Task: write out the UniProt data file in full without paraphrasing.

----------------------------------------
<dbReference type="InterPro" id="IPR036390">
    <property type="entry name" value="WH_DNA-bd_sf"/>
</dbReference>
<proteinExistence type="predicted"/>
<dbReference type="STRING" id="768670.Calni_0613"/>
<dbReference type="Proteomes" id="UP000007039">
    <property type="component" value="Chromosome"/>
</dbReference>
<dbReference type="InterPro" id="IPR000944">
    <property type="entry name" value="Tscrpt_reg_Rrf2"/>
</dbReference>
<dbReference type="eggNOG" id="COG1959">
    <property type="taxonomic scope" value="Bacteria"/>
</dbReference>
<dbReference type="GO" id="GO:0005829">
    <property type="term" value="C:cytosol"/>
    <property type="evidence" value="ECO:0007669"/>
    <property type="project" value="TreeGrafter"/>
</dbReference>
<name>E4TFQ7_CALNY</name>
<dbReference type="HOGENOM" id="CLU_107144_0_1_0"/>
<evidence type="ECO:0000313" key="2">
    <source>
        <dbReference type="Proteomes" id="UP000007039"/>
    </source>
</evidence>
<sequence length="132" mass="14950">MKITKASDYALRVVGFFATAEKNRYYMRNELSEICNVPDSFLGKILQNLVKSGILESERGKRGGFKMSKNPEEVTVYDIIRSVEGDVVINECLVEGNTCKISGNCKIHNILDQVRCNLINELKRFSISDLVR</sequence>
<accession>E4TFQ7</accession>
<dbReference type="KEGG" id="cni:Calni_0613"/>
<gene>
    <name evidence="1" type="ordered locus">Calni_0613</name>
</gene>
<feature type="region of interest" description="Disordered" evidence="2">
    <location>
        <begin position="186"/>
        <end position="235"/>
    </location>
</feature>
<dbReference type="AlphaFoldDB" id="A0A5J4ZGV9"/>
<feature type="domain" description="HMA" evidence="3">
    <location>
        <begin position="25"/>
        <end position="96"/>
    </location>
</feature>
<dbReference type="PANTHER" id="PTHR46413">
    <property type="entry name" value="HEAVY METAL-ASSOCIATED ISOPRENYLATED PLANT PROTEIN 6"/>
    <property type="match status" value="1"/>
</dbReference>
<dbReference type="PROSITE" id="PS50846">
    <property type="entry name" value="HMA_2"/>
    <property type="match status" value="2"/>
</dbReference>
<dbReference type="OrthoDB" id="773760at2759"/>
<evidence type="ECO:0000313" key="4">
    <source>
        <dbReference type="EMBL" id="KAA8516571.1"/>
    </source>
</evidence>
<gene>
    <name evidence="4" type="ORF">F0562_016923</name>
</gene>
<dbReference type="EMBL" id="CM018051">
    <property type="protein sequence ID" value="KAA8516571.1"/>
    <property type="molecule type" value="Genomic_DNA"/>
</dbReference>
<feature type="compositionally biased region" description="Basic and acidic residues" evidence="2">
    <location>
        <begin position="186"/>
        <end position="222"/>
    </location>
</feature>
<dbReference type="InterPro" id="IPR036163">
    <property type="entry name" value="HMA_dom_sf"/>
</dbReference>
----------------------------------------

<dbReference type="InterPro" id="IPR036390">
    <property type="entry name" value="WH_DNA-bd_sf"/>
</dbReference>
<proteinExistence type="predicted"/>
<dbReference type="STRING" id="768670.Calni_0613"/>
<dbReference type="Proteomes" id="UP000007039">
    <property type="component" value="Chromosome"/>
</dbReference>
<dbReference type="InterPro" id="IPR000944">
    <property type="entry name" value="Tscrpt_reg_Rrf2"/>
</dbReference>
<dbReference type="eggNOG" id="COG1959">
    <property type="taxonomic scope" value="Bacteria"/>
</dbReference>
<dbReference type="GO" id="GO:0005829">
    <property type="term" value="C:cytosol"/>
    <property type="evidence" value="ECO:0007669"/>
    <property type="project" value="TreeGrafter"/>
</dbReference>
<name>E4TFQ7_CALNY</name>
<dbReference type="HOGENOM" id="CLU_107144_0_1_0"/>
<evidence type="ECO:0000313" key="2">
    <source>
        <dbReference type="Proteomes" id="UP000007039"/>
    </source>
</evidence>
<sequence length="132" mass="14950">MKITKASDYALRVVGFFATAEKNRYYMRNELSEICNVPDSFLGKILQNLVKSGILESERGKRGGFKMSKNPEEVTVYDIIRSVEGDVVINECLVEGNTCKISGNCKIHNILDQVRCNLINELKRFSISDLVR</sequence>
<accession>E4TFQ7</accession>
<dbReference type="KEGG" id="cni:Calni_0613"/>
<gene>
    <name evidence="1" type="ordered locus">Calni_0613</name>
</gene>
<feature type="region of interest" description="Disordered" evidence="2">
    <location>
        <begin position="186"/>
        <end position="235"/>
    </location>
</feature>
<dbReference type="AlphaFoldDB" id="A0A5J4ZGV9"/>
<feature type="domain" description="HMA" evidence="3">
    <location>
        <begin position="25"/>
        <end position="96"/>
    </location>
</feature>
<dbReference type="PANTHER" id="PTHR46413">
    <property type="entry name" value="HEAVY METAL-ASSOCIATED ISOPRENYLATED PLANT PROTEIN 6"/>
    <property type="match status" value="1"/>
</dbReference>
<dbReference type="PROSITE" id="PS50846">
    <property type="entry name" value="HMA_2"/>
    <property type="match status" value="2"/>
</dbReference>
<dbReference type="OrthoDB" id="773760at2759"/>
<evidence type="ECO:0000313" key="4">
    <source>
        <dbReference type="EMBL" id="KAA8516571.1"/>
    </source>
</evidence>
<gene>
    <name evidence="4" type="ORF">F0562_016923</name>
</gene>
<dbReference type="EMBL" id="CM018051">
    <property type="protein sequence ID" value="KAA8516571.1"/>
    <property type="molecule type" value="Genomic_DNA"/>
</dbReference>
<feature type="compositionally biased region" description="Basic and acidic residues" evidence="2">
    <location>
        <begin position="186"/>
        <end position="222"/>
    </location>
</feature>
<dbReference type="InterPro" id="IPR036163">
    <property type="entry name" value="HMA_dom_sf"/>
</dbReference>